CPU and RAM will be fine, although you are best to check compatibility on the VMWare site to confirm.

What is the purpose of the Win7 Client? what are you expecting to do with it as a day to day machine?

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  Reply # 833958 11-Jun-2013 09:27
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The main flaw is that your laptop becomes unusable except via ESXi command line. You need to remote into the virtual machines from another computer - meaning your laptop becomes essentially a headless server. Also with a single NIC all guests would be sharing the same port and limiting throughput for each guest.

If you're okay with that then as long as the CPU supports ESXi it should be fine.

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  Reply # 833989 11-Jun-2013 09:59
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I would say get the fastest disk subsystem you can get, eg. 2 fast (matching) drives in RAID1 (software RAID1 will be OK), 10k if you can or SSD/Hybrid.  Run HyperV on win2k3/2k8 rather than ESX and use the host OS as your workstation.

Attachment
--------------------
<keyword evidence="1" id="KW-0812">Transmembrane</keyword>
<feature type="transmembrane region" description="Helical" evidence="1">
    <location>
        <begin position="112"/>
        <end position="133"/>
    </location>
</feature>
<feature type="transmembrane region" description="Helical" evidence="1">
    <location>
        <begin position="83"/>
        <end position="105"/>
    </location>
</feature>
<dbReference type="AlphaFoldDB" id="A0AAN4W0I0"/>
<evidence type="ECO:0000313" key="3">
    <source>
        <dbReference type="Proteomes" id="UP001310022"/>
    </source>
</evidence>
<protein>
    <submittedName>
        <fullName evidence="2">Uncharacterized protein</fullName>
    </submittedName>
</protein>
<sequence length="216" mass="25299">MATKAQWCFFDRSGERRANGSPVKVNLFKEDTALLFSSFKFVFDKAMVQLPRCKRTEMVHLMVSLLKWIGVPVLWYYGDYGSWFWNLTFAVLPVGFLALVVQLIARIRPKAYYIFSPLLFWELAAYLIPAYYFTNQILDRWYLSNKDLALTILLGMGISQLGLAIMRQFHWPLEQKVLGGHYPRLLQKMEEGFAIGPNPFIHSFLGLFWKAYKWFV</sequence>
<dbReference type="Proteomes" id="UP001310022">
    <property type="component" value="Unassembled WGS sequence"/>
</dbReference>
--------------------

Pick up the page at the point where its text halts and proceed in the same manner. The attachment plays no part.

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Ultimate Geek
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  Reply # 833992 11-Jun-2013 10:03
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gjm: ESXi doesnt really have a gui to speak of so I dont understand how you are going to manage the VM's you create. Have you got another machine that you are going to run the vsphere client on?

Personally I think you should just run Windows on the laptop and then use either hyper v or vmware workstation to do your virtualization. Having said that the disk speed is going to kill you if you are doing anything meaningful on all the vm's at the same time. Id just get the biggest ssd you can afford and wack it in there. This will make the biggest difference and you wont regret it.

Hyper V on Windows 8 is very good so maybe start there?


Doh, of course, had completely forgotten about the headless aspect.

The full scenario (to answer some of jaymz's questions as well) is that I work from home with the office in Sydney.  VPN to the ESXi lab there is painful.
Have two work laptops - one very new HP Elitebook and a moderately newish Dell Latitude.

Am currently only using the Elitebook as a Win7 host + VMware Workstation.  Hence the lappy vs desktop question - I already have the laptop which work would rather upgrade than buy a new box.